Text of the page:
How could I not bring this face home?

She was an indoor cat before we got her, and while she has the opportunity to go outside now she isn’t that fussed, which means I have her company for most of the time I’m home. Seeing her little face when I return from work, or just having her wander into the room after a little snooze just lights me up. 

I’ve been having lots of deep thoughts about how I feel love compared to other people, and how I recognise it and whether I connect with love and affection in the way I should. Loving a cat has proven to be free from all that complexity though and as a result seems to have made it easier for me to respond to loving people in a more positive manner too.

IMG_6664.JPGI love sitting with Coco and brushing her, she is super fluffy and needs brushing daily or her fur gets all tangled. Providing her with all her daily needs instead of weighing down on me seems to lighten my load somewhat. The kind of comfort and happiness she has brought into my life is quite childlike and innocent in its nature.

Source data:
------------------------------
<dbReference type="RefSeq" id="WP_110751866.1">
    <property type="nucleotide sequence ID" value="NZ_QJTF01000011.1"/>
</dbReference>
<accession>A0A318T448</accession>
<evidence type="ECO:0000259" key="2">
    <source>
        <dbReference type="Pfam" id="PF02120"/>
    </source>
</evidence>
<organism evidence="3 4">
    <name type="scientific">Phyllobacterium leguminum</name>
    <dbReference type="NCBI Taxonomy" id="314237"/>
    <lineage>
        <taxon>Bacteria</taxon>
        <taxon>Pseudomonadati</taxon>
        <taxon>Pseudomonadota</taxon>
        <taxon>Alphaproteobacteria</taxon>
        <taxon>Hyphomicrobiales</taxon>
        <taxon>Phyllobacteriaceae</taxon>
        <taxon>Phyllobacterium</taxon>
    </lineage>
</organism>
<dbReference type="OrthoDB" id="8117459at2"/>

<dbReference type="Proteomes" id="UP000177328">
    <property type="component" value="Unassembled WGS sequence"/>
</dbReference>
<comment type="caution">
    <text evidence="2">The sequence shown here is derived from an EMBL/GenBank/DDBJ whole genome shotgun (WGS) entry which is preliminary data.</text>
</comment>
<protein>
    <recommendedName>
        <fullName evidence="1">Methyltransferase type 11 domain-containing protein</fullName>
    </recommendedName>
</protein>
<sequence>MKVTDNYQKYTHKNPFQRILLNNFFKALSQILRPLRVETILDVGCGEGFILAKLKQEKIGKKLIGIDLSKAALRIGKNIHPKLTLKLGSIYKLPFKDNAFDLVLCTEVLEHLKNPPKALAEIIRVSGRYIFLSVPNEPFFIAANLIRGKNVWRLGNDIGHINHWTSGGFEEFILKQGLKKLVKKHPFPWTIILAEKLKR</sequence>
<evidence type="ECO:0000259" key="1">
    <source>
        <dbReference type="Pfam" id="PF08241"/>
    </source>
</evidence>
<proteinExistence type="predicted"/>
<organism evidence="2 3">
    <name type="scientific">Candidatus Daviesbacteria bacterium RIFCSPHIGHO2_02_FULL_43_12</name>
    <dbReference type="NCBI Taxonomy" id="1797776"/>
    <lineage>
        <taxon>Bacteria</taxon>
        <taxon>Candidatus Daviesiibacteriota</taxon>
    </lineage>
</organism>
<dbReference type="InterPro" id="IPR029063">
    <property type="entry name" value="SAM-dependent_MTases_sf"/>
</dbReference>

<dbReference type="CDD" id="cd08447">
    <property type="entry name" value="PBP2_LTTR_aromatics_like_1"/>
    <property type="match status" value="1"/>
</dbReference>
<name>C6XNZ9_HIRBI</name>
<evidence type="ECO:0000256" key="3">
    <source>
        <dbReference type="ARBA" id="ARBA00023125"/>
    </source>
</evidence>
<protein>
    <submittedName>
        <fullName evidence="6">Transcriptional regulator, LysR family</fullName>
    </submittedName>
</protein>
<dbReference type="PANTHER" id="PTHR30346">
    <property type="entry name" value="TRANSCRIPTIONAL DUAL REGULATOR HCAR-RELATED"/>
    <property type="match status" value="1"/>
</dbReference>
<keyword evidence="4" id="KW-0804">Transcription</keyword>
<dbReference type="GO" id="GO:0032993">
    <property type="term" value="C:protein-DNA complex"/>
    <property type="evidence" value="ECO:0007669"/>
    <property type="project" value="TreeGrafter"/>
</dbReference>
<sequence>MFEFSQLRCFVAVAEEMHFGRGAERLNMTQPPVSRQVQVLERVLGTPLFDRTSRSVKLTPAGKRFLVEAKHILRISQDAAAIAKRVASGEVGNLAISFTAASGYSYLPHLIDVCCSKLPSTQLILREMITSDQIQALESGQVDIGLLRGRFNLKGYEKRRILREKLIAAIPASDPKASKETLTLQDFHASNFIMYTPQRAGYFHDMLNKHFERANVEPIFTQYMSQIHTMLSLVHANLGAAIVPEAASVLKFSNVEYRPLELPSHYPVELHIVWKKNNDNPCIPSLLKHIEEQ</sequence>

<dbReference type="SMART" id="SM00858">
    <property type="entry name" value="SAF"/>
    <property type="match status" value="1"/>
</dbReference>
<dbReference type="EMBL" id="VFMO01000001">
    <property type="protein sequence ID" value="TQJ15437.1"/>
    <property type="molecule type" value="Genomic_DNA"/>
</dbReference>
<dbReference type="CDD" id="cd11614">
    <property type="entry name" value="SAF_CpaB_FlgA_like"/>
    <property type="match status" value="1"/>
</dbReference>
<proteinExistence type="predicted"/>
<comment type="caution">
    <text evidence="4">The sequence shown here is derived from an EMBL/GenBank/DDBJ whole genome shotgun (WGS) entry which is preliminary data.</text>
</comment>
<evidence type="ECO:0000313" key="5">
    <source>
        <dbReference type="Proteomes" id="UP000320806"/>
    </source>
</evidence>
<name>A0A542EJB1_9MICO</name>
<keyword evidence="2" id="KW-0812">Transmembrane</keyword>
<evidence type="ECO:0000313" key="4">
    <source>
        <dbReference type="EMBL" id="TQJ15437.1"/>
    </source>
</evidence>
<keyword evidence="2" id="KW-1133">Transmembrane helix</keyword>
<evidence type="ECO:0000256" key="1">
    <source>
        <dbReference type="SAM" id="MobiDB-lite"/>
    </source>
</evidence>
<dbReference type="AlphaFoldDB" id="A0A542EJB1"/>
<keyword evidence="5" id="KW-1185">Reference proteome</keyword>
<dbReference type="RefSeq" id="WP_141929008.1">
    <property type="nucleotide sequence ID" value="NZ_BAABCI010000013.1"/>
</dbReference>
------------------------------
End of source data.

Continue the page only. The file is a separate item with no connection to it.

I think to anyone who doesn’t recognise how anxiety and depression can manifest, it’s hard to explain the mental shift having Coco has brought. I’d imagine that to many people this just sounds like the regular happiness of having an animal in your life. It has been more than that for me though.

Before I started taking the Sertraline prescribed to me by the doctor I felt like I was trapped down a deep, dark hole. I could hear the noise of the outside world above me, but I couldn’t find my way out of the hole to join in properly. The Sertraline helped me build a ladder, and step by step I started to find my way up, out of the hole and into the world. Every now and again I would find things along the way to strengthen the rungs of my ladder; exercise, supplements and healthy eating are a few of those things. Coco seemed to know a shortcut though. It’s as if she laughed at me for building a ladder, and pointed out there had been a door I could use all along if I just knew how to find it. While I am still building and reinforcing my mental health ladder, I am also being guided through the door into mental well-being by my feline guide.